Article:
The unique structure of Esplanade is also well known as much as its interesting attractions. Esplanade has two large size stadiums, each can accommodate more than 800 people. It is also known as the Durian shaped building. Durian is a tropical fruit that has spikes on its surface. The durian-like structure is actually a very clever way to reduce its electronic use. At the early stage of building Esplanade, architects used wide glass to give people a welcoming feeling. The problem was that glass caused the greenhouse effect and electricity consumption would be inadequate to meet the demand. Therefore, what the architects did was they observed the sun rises and sets for one whole year and as a solution, they put a spiky structure on the roof to cover the building from the sun so it could minimize the use of electricity. What architects actually intended when they first designed the building was that they wanted to make the center look like a Chinese lamp floating on the bay.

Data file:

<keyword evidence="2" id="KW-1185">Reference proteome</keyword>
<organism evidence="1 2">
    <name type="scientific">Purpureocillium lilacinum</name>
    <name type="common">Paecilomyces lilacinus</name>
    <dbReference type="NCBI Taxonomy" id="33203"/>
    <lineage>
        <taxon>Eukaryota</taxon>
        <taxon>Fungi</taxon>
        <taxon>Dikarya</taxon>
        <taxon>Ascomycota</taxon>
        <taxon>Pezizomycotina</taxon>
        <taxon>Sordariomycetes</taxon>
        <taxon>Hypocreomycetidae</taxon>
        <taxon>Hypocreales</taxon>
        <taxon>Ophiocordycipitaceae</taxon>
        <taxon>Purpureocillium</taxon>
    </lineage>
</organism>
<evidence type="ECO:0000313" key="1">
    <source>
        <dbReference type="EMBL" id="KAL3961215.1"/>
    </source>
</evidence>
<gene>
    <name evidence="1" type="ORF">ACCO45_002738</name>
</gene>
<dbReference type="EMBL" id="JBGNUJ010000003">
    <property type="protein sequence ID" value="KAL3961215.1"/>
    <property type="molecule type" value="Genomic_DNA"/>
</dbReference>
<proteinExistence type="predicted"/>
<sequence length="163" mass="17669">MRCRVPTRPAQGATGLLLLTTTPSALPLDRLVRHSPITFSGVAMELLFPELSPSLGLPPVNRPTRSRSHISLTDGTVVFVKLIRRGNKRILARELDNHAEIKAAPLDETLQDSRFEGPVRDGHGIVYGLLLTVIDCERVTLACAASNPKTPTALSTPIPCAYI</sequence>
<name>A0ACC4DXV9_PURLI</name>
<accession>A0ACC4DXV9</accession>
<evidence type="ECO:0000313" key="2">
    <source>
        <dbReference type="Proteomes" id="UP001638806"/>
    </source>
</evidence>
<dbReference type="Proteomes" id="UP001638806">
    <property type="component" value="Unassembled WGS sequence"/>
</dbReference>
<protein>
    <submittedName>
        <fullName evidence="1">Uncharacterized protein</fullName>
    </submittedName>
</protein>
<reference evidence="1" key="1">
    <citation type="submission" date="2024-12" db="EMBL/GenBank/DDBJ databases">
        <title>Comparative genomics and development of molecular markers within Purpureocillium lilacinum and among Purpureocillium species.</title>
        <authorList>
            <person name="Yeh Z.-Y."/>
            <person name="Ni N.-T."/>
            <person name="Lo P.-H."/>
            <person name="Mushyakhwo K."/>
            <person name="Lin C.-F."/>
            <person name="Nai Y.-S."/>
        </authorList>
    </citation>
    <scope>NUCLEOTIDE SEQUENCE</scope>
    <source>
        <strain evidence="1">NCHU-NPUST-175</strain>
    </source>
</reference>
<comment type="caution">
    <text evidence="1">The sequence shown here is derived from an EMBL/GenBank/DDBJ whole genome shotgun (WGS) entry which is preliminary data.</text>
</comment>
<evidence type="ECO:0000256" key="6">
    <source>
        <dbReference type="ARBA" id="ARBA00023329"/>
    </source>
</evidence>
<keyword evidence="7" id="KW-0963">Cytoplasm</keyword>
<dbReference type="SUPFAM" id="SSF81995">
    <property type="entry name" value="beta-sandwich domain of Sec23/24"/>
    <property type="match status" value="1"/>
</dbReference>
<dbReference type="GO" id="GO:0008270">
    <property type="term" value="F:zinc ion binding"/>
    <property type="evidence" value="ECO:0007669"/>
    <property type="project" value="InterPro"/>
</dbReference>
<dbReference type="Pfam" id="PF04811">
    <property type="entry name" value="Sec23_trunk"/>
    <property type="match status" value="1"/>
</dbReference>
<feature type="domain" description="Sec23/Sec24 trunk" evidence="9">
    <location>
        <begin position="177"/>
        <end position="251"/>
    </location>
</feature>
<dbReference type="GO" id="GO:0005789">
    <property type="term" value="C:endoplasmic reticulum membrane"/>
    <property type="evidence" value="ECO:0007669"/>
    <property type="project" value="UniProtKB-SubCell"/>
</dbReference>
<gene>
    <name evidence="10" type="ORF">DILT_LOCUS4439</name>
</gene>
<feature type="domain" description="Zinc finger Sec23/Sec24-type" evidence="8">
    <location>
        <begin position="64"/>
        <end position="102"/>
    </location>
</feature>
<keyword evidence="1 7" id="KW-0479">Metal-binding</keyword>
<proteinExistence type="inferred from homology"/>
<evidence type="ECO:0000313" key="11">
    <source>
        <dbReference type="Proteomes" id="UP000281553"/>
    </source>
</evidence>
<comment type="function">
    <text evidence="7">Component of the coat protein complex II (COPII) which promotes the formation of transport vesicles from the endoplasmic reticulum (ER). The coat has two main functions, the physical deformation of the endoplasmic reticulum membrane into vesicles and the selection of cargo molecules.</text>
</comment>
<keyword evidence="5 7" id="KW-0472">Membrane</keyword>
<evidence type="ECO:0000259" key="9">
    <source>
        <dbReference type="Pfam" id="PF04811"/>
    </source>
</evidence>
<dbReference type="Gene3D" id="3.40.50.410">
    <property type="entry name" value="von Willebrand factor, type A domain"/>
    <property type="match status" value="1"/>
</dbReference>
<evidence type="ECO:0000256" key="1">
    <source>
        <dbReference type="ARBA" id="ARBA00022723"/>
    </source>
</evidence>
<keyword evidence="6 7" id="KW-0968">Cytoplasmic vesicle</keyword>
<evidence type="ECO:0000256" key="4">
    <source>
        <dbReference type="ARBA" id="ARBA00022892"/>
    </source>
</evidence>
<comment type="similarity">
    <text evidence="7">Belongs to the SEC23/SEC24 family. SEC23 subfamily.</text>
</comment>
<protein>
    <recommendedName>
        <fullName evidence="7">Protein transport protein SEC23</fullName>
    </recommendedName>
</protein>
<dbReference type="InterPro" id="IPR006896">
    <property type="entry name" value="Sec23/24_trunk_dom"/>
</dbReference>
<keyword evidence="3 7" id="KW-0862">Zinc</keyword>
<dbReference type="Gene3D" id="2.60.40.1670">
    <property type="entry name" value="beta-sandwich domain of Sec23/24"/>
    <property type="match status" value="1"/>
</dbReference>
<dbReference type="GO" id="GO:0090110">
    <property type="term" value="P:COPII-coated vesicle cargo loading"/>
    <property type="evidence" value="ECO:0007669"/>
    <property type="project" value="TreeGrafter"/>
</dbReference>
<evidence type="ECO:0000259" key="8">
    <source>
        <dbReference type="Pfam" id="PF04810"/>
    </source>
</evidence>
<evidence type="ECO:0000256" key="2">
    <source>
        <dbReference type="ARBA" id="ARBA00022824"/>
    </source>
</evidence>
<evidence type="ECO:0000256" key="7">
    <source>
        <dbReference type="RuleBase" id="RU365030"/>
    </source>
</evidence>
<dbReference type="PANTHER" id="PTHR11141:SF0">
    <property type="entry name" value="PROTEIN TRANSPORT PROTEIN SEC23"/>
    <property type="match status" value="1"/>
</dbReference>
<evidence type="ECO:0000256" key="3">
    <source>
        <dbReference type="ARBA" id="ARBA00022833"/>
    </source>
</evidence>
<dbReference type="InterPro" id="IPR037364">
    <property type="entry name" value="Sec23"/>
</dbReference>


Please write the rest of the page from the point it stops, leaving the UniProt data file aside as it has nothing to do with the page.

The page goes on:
▲ Korean artists are on show at Esplanade last July.